National Association for Rights Protection and Advocacy
Children with Mental Health Needs in the Child Welfare System
Diane Smith Howard
In the Fall of 2013, the National Disability Rights Network (NDRN), the membership organization for the national network of protection and advocacy programs (the P&As) surveyed its members about their work with children and youth with disabilities who are wards of the state. What we found was a very disturbing pattern of mistreatment of these children, particularly children with mental health and intellectual disabilities. Although often referred to as “foster children”, as we learned, this may be a misnomer when applied to children with disabilities, because they are often housed in institutional settings, not foster homes. NDRN produced a report on this topic in November 2013 entitled “Foster Despair” which is attached.
When we researched this issue, we were struck by how little has been written about these children and how little data has been collected about their plight. However, the P&As have been serving these children in large numbers for years, advocating for their placement in less restrictive settings, for quality education, and appropriate mental health treatment. We had intended the focus of the survey to be on the educational needs of these children, but what we found when we prepared the report was far more than educational deprivation, as if that weren’t concerning enough. In 2014 we are still hearing that children, who have been removed from the home due to no fault of their own, are being placed in settings designed for individuals with completely different needs, due to lack of placement/service options. For example, children with disabilities who have not broken any laws are placed in juvenile justice facilities because there are no other open beds. We learned that loving parents are still being required give up guardianship to the state in order to obtain publicly funded services for their children. Hundreds of youth from one state are being placed in out-of-state residential facilities, which makes it nearly impossible for their parents to visit them.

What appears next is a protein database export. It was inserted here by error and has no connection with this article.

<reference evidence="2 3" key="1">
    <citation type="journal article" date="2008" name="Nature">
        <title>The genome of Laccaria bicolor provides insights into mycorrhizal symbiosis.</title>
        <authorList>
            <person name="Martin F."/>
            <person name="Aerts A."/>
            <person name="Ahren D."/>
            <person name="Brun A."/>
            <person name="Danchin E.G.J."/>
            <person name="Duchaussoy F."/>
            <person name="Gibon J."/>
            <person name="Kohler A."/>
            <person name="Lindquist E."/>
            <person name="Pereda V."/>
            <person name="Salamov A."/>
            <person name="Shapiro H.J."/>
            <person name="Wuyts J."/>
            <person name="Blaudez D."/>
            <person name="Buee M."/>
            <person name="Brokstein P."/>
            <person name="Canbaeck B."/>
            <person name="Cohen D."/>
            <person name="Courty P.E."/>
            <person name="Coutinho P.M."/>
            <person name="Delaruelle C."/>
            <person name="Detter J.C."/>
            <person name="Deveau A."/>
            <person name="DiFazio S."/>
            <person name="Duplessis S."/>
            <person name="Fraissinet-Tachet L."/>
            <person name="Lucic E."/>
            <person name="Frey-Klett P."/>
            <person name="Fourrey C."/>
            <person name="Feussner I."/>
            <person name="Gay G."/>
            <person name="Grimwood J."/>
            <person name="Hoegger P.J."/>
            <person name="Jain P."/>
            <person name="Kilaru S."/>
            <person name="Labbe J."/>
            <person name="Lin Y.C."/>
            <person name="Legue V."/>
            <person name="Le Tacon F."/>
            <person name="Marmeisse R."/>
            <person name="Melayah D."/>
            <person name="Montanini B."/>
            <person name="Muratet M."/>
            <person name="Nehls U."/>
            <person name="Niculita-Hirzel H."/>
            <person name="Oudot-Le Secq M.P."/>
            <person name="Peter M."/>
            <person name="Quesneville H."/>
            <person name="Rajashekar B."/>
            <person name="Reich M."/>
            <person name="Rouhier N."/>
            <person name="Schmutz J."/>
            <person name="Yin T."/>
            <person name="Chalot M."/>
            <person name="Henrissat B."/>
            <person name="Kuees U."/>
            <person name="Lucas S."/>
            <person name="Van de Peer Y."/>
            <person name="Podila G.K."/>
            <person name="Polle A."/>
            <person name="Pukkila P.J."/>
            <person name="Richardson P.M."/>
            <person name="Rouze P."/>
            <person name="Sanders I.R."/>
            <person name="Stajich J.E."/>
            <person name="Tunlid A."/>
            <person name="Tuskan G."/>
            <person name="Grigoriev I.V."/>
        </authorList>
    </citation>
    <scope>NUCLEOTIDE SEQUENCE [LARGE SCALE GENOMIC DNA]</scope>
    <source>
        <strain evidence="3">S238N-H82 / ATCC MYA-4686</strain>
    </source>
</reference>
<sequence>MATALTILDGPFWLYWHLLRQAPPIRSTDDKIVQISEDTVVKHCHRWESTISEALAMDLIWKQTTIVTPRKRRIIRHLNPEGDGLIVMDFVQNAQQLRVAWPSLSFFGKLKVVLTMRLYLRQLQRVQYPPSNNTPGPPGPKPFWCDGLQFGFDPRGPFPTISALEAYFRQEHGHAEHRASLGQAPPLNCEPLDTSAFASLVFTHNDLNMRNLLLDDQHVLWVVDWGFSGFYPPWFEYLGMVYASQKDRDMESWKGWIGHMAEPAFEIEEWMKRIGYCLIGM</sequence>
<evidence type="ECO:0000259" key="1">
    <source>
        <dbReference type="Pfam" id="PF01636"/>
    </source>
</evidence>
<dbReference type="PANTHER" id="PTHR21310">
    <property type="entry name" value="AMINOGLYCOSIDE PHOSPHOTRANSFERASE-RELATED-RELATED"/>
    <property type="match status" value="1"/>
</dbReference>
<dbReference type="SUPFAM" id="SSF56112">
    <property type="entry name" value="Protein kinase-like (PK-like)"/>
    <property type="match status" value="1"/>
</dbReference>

The findings of the report that are specific to education are equally concerning. By definition, these are children whose parents cannot move them to another school if they do not like the education provided -- they are trapped in a system with no other options but what the state provides. In the course of our investigation, we learned that education deprivation is still used as punishment for disability related behaviors in some facilities, and of long term failure to provide access to educational credit to all children housed in state run residential facilities. This means that when the children return to public school, if they do, they have lost credit for all of the work they did while in the facility. We heard of cases in which IEP/504 services are not individualized; that are capped, absent, or limited due to budget constraints. (“We just do not provide speech therapy here.”). We learned of children removed from their homes because of specific service needs who were placed in settings that, as a rule, do not provide services required to meet those needs. The list goes on and on.
In this session, NDRN Senior Staff Attorney Diane Smith Howard will review the findings of the report and other sources on the topic, provide specific suggestions for advocacy on behalf of these youth to ensure their placement in the least restrictive environment with appropriate services, and make recommendations for changes to policy, procedure, law and regulation to improve conditions for these vulnerable children and youth.
Goals and Objectives
1. Participants will have an overview and understanding of the findings of the report and other sources on the topic on the issues surrounding children’s mental health issues in the child welfare system.
2. Learn specific suggestions for advocacy on behalf of these youth to ensure their placement in the least restrictive environment with appro0priate services.
3. Have knowledge and understanding of recommendations for changes to policy, procedure, law, and regulation to improve conditions for these vulnerable children and youth.
Link to brief presenter bio:
Diane Smith Howard